TTAB affirms refusal to register name of Native American people under Section 2(a)
A word that primarily, but not necessary exclusively, refers to a group of people may not be registrable as a trademark in the United States if the word falsely suggests to consumers an association between the applicant and the identified group. This point of law was the subject of the Trademark Trial and Appeal Board’s (TTAB) affirmance of a refusal to register Kent Pedersen’s application for the mark LAKOTA, applied for in connection with herbal remedies and similar medicinal goods in Class 5 of the Nice Classification (In re Pedersen (Serial No 85328868, December 30 2013)).
In an opinion stretching 43 pages, the TTAB set out the reasons why registration of LAKOTA was impermissible under 15 USC §1052(a). Section 2(a) of the Lanham Act prohibits registration of a mark that consists of, or comprises, matter that may falsely suggest a connection with persons, institutions, beliefs or national symbols. Under Section 2(a), the trademark office has the burden to show that a mark falsely suggests a connection with a person or an institution, judged by the following four-part test:
- Is the mark the same or a close approximation of a name previously used by another person or institution?
- Would the mark be recognised as such, because it points uniquely and unmistakably to that person or institution?
- Is the applicant not connected with the person or institution named by the mark?
- Is the fame or reputation of the person or institution such that, when the mark is used with the applicant’s goods or services, a connection with the person or institution is presumed?
For the first two points, the TTAB agreed with the examining attorney’s contention that the word 'Lakota' referred to the Native American people who are part of the Sioux Indian tribe. The dictionary definition and evidence showing countless uses of 'Lakota' to refer to the western part of the Sioux tribe easily carried the day over the applicant’s argument that, because 'Lakota' also referred to the name of the language spoken by the Lakota people, it could not uniquely and unmistakably refer only to the people. Further, the TTAB concluded that a group of people like the Lakota do qualify as an 'institution' for the purposes of §2(a).
As to the third point, the applicant offered evidence showing that his organisation, through a licensee, is philanthropically connected to the Lakota people. However, the TTAB considered this philanthropy not sufficiently connected to commercial interests between the applicant and the Lakota people, especially as related to the applied-for goods. An actual commercial connection between the applicant and the identified person or institution is necessary to show that a connection made in the mind of a consumer is not “false”; mere philanthropy in favour of the identified person is not sufficient.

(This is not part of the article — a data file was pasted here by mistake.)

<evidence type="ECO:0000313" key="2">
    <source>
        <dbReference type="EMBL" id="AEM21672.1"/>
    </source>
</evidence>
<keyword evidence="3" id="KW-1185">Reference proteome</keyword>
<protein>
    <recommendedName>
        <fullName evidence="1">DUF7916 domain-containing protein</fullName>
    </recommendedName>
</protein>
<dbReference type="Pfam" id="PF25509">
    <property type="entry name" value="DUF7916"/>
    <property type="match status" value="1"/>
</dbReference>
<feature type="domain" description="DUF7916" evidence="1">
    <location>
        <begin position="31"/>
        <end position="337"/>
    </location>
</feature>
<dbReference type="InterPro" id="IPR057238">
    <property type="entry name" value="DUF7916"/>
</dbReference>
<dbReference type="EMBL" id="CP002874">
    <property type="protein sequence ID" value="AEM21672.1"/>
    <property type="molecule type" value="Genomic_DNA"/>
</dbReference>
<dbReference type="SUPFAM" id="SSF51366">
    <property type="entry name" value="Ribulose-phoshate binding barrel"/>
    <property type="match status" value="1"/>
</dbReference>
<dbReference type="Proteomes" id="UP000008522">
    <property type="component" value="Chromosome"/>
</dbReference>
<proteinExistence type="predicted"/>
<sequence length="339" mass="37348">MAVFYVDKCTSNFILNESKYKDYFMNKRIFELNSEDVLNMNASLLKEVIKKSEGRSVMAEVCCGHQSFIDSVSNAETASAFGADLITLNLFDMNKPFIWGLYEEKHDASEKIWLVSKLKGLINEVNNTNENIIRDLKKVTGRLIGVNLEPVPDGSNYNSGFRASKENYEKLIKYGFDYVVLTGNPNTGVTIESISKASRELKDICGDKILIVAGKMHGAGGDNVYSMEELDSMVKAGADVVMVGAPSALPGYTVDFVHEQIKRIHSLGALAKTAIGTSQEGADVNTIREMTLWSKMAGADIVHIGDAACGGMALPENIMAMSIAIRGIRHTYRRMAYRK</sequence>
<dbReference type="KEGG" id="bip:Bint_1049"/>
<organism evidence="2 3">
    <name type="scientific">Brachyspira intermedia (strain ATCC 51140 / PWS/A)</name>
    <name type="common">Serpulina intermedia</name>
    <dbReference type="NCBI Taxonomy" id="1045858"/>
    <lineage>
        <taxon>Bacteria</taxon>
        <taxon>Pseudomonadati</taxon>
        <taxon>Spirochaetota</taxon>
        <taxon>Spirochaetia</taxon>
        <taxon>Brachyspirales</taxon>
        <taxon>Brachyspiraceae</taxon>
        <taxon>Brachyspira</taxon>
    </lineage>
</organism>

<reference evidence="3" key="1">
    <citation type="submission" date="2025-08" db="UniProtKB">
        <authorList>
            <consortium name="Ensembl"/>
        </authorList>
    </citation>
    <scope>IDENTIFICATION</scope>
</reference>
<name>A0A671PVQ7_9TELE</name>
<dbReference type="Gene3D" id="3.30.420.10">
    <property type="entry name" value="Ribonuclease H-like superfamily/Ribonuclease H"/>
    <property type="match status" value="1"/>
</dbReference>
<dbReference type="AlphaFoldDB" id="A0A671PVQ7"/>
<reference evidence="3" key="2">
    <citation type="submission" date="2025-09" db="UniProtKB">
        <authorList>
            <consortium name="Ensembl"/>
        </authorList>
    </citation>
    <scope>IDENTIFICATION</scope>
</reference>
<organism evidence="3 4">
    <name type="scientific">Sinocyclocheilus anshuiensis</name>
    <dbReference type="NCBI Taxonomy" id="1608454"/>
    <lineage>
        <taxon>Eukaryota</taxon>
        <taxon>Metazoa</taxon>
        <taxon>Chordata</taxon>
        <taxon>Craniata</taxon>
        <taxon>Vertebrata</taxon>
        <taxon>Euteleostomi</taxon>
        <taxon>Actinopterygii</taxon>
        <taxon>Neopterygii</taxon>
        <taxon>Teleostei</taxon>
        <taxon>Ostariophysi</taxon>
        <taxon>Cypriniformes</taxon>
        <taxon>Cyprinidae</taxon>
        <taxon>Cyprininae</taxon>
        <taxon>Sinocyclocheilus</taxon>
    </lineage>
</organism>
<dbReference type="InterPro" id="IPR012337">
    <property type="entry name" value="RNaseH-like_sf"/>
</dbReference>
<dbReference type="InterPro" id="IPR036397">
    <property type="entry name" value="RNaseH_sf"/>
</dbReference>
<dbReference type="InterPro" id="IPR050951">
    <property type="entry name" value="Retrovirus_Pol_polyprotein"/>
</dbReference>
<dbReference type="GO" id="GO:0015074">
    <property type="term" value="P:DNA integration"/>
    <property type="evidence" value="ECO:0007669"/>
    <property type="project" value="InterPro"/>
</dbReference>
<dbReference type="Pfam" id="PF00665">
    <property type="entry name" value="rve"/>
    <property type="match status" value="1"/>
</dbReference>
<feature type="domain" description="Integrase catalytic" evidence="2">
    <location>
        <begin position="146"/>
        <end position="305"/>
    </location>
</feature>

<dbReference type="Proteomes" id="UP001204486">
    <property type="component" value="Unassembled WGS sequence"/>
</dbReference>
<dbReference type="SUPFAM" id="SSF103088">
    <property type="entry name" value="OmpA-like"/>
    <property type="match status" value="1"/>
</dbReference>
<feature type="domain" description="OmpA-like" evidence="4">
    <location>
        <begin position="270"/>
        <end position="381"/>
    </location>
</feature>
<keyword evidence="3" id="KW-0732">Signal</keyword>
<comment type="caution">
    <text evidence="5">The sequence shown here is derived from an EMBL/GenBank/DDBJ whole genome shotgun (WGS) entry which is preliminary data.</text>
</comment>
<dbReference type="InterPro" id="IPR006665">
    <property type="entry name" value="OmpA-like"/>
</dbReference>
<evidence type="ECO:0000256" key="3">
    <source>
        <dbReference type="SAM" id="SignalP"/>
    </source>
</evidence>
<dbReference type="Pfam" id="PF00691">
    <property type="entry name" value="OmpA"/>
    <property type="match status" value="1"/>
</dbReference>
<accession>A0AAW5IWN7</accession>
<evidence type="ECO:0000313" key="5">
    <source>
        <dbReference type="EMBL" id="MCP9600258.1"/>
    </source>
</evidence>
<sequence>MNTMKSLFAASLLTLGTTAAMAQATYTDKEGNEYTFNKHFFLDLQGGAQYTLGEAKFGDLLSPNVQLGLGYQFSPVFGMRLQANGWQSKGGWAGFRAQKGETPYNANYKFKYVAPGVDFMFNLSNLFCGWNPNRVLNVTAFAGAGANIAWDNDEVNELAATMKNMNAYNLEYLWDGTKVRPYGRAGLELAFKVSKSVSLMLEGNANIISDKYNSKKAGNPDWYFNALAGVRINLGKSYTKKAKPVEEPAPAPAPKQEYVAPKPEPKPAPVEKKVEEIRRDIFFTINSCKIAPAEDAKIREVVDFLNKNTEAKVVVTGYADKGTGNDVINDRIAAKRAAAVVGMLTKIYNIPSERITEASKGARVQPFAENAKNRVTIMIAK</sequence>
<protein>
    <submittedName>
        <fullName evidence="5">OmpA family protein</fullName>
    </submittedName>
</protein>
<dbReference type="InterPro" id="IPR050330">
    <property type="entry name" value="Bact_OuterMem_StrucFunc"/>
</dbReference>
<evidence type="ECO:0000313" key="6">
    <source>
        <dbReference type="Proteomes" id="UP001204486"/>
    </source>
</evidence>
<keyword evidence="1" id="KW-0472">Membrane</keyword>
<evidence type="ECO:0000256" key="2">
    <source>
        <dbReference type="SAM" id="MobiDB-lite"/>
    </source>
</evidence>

In addition, the applicant argued that, because 'Lakota' refers to a loose confederation of people, it lacks the ability to affirm or authorise the applicant’s use of LAKOTA as a trademark, and thus, the refusal was incorrect. However, the TTAB disagreed, noting that a false suggestion of a connection may be found when one’s right to control is violated “even if the name was never commercially exploited as a trademark” beforehand.
One last argument made by the applicant included reference to third-party registrations that contain the word 'Lakota'. In the applicant’s view, these registrations demonstrated that the mark is registrable because the USPTO has previously allowed the mark to be registered. However, the TTAB reminded the applicant that each case is decided on its own merits and noted that third-party registrations are not afforded significant weight in an inquiry regarding falsely suggesting a connection under §2(a) because the facts of each case uniquely bear on whether the connection is false.
Finally, the TTAB addressed the fourth point, as to whether the fame of the Lakota people is significant enough to cause consumers to associate applicant’s herbal remedies with the Lakota people. The TTAB looked favourably on the evidence presented by the examining attorney depicting the economic activities of the Lakota people, including their extensive involvement in the economic development of their communities. In addition, the evidence showed that the Lakota people market products and services to the general public, including an ever-increasing tourism industry that includes multiple casinos. The TTAB also considered evidence of the Lakota’s reputation in practicing traditional herbal remedies, but was careful to note that “the fourth factor does not require proof of a reputation closely related to the applicant’s goods”. Instead, the office need only show fame such that a consumer might recognise the mark and think the goods were connected to the referenced people.
Thus, the TTAB, satisfied with the evidence presented by the examining attorney on each point of the four-point test, concluded that LAKOTA did falsely suggest a connection with a person or institution, and affirmed the refusal to register.
Steve Abreu, Sunstein Kann Murphy & Timbers LLP, Boston
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